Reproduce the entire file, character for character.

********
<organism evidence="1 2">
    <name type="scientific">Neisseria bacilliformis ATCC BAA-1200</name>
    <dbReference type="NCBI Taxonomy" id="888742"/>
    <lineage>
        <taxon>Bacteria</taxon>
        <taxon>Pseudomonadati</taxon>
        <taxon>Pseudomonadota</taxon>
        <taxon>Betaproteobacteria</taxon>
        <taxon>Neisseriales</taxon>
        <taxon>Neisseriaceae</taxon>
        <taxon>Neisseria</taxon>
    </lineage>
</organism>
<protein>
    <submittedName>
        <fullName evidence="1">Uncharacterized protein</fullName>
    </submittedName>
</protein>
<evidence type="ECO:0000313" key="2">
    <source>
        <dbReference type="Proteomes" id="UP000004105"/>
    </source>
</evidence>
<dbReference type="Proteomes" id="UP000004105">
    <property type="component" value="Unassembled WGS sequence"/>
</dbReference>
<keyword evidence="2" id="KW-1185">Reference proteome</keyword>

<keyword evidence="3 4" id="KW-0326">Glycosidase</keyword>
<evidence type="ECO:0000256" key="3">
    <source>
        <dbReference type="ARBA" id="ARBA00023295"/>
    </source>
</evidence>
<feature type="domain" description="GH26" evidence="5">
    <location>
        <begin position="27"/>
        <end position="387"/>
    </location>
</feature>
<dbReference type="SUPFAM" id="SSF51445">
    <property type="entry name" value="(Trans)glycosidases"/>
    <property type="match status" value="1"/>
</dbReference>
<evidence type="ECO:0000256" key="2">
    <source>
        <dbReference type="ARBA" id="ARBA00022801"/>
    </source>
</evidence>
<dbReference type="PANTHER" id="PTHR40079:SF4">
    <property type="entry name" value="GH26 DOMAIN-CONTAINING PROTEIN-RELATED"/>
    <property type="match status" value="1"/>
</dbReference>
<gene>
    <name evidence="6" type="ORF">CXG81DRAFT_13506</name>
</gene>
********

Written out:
<organism evidence="1 2">
    <name type="scientific">Neisseria bacilliformis ATCC BAA-1200</name>
    <dbReference type="NCBI Taxonomy" id="888742"/>
    <lineage>
        <taxon>Bacteria</taxon>
        <taxon>Pseudomonadati</taxon>
        <taxon>Pseudomonadota</taxon>
        <taxon>Betaproteobacteria</taxon>
        <taxon>Neisseriales</taxon>
        <taxon>Neisseriaceae</taxon>
        <taxon>Neisseria</taxon>
    </lineage>
</organism>
<protein>
    <submittedName>
        <fullName evidence="1">Uncharacterized protein</fullName>
    </submittedName>
</protein>
<evidence type="ECO:0000313" key="2">
    <source>
        <dbReference type="Proteomes" id="UP000004105"/>
    </source>
</evidence>
<dbReference type="Proteomes" id="UP000004105">
    <property type="component" value="Unassembled WGS sequence"/>
</dbReference>
<keyword evidence="2" id="KW-1185">Reference proteome</keyword>

<keyword evidence="3 4" id="KW-0326">Glycosidase</keyword>
<evidence type="ECO:0000256" key="3">
    <source>
        <dbReference type="ARBA" id="ARBA00023295"/>
    </source>
</evidence>
<feature type="domain" description="GH26" evidence="5">
    <location>
        <begin position="27"/>
        <end position="387"/>
    </location>
</feature>
<dbReference type="SUPFAM" id="SSF51445">
    <property type="entry name" value="(Trans)glycosidases"/>
    <property type="match status" value="1"/>
</dbReference>
<evidence type="ECO:0000256" key="2">
    <source>
        <dbReference type="ARBA" id="ARBA00022801"/>
    </source>
</evidence>
<dbReference type="PANTHER" id="PTHR40079:SF4">
    <property type="entry name" value="GH26 DOMAIN-CONTAINING PROTEIN-RELATED"/>
    <property type="match status" value="1"/>
</dbReference>
<gene>
    <name evidence="6" type="ORF">CXG81DRAFT_13506</name>
</gene>